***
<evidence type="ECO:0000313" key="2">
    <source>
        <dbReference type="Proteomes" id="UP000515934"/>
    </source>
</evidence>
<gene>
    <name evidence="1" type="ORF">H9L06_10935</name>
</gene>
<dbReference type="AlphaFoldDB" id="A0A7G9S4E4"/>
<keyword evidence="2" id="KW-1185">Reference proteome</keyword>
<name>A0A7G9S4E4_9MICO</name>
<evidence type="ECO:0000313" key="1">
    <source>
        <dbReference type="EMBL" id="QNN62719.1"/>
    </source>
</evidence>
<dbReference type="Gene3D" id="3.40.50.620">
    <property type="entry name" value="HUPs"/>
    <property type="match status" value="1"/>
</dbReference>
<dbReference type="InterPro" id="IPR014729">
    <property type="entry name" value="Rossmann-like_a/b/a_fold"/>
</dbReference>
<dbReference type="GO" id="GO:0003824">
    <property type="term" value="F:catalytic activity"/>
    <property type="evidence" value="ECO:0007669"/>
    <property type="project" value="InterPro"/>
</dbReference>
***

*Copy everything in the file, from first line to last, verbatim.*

<evidence type="ECO:0000313" key="2">
    <source>
        <dbReference type="Proteomes" id="UP000515934"/>
    </source>
</evidence>
<gene>
    <name evidence="1" type="ORF">H9L06_10935</name>
</gene>
<dbReference type="AlphaFoldDB" id="A0A7G9S4E4"/>
<keyword evidence="2" id="KW-1185">Reference proteome</keyword>
<name>A0A7G9S4E4_9MICO</name>
<evidence type="ECO:0000313" key="1">
    <source>
        <dbReference type="EMBL" id="QNN62719.1"/>
    </source>
</evidence>
<dbReference type="Gene3D" id="3.40.50.620">
    <property type="entry name" value="HUPs"/>
    <property type="match status" value="1"/>
</dbReference>
<dbReference type="InterPro" id="IPR014729">
    <property type="entry name" value="Rossmann-like_a/b/a_fold"/>
</dbReference>
<dbReference type="GO" id="GO:0003824">
    <property type="term" value="F:catalytic activity"/>
    <property type="evidence" value="ECO:0007669"/>
    <property type="project" value="InterPro"/>
</dbReference>